While global institutional investors’ ability to analyze fixed income products on environmental, social and governance factors is growing, the supply of socially or eco-savvy bonds isn’t keeping up with demand, according to new research by Cerulli Associates.
“Cerulli research shows an increase in demand for ESG in all segments of the fixed-income market,” said André Schnurrenberger, managing director for Europe at Cerulli, in a press release. “We expect to see the launch of a variety of new ESG products over the coming years, including in areas less suited to ESG, such as high yield.”
While fixed-income ESG assets are far outnumbered by equities, they’re on the rise, with net new flows surpassing US$11.4 billion per year for the past two years, the research found. Currently, the shortage of benchmark indexes measuring ESG fixed income is making the inclusion of ESG criteria into the asset class more difficult, according to the report, which noted ESG it’s trickier because there are simply fewer ESG-focused products and it can be difficult to engage with fixed-income issuers, like sovereigns.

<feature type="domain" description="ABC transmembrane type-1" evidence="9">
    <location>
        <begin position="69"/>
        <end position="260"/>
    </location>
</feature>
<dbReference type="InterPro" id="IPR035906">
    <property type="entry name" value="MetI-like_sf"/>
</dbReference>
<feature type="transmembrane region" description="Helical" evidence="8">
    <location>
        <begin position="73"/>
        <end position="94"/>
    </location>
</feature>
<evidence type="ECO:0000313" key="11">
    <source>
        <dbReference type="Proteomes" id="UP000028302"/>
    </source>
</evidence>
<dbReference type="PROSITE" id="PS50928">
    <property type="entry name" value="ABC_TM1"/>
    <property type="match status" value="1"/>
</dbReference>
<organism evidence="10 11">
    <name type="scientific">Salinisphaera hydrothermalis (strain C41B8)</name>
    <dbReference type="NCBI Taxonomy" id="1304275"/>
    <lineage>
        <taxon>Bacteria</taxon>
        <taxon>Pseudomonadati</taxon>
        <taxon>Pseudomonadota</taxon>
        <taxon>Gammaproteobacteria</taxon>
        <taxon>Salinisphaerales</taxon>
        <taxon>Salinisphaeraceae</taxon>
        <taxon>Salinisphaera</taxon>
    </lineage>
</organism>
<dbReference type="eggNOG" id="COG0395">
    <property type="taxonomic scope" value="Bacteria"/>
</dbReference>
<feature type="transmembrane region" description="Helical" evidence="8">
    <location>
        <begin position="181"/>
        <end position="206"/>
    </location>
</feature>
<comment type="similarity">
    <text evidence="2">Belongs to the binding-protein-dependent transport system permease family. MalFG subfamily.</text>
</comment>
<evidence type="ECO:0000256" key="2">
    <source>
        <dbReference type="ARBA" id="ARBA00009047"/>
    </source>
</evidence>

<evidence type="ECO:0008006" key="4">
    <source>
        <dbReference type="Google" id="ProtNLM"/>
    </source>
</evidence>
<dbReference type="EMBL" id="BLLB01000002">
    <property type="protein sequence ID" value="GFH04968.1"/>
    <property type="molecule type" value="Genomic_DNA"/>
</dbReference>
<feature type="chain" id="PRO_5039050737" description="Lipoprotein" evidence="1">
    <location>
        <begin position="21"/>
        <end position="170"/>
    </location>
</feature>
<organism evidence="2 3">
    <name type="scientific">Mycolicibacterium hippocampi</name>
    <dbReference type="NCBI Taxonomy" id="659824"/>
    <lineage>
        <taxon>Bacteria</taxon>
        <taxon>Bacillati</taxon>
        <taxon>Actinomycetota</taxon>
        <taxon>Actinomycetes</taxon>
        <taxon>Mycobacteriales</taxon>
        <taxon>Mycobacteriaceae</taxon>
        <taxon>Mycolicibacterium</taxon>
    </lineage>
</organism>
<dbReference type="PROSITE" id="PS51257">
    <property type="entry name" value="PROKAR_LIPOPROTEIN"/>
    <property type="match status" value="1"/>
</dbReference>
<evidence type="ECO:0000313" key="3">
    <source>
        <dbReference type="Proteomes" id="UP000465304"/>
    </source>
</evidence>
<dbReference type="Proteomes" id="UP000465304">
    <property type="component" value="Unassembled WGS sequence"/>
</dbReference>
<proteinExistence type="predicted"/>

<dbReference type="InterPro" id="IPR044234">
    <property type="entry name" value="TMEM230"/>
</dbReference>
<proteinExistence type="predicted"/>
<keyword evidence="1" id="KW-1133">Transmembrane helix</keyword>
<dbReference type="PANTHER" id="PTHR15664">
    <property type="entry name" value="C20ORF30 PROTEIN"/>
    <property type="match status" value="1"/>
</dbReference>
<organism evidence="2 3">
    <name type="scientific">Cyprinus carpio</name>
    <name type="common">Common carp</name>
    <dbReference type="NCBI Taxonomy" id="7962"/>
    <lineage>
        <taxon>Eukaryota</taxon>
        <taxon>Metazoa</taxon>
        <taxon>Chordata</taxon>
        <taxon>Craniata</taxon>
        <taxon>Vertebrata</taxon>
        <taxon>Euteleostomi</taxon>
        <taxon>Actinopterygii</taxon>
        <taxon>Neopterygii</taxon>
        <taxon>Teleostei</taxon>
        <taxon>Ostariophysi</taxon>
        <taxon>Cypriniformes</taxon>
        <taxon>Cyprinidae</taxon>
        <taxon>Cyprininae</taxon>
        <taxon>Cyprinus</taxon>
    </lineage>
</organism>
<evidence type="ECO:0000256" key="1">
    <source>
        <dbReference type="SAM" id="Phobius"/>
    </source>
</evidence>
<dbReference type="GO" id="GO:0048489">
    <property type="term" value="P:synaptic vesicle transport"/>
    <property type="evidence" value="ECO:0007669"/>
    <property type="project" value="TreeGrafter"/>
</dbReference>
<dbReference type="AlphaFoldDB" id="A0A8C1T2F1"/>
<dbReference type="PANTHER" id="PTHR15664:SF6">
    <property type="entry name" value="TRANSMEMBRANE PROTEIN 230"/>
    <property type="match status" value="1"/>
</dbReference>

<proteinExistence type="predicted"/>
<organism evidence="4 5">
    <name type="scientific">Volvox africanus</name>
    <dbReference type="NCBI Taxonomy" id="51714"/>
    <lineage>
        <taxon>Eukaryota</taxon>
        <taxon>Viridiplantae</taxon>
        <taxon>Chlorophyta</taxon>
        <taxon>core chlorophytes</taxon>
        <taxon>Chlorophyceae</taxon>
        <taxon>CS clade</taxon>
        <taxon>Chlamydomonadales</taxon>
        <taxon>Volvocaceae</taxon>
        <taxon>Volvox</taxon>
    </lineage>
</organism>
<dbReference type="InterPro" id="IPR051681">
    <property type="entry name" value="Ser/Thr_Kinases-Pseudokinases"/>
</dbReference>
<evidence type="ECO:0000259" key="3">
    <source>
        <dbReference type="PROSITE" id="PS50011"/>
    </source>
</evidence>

“The inclusion of ESG factors in fixed income is becoming more widespread, with ESG data and ratings now available for most investment-grade credit issuers, as well as a large proportion of high-yield issuers,” said Ilonka Oudenampsen, senior analyst in European institutional research at Cerulli. “In addition, there have been several important innovations in the fixed-income space, including the rise of green bonds and the emergence of social bonds and bonds linked to the [United Nations]’ sustainable development goals.”
Currently, bonds with some ESG element make up less than 0.1 per cent of the global bond market. While social bonds and bonds directly linked to the UN’s sustainable development goals are fresh on the market, more of these products are likely to be introduced to meet investor demand, as well as further growth in so-called green bonds, the research found.
“ESG integration into fixed income is relatively new, so many institutions rely on their asset managers for suggestions,” said Oudenampsen. “Managers should therefore expect to spend a significant amount of time gaining an insight into their clients’ views on ESG in order to devise suitable solutions.”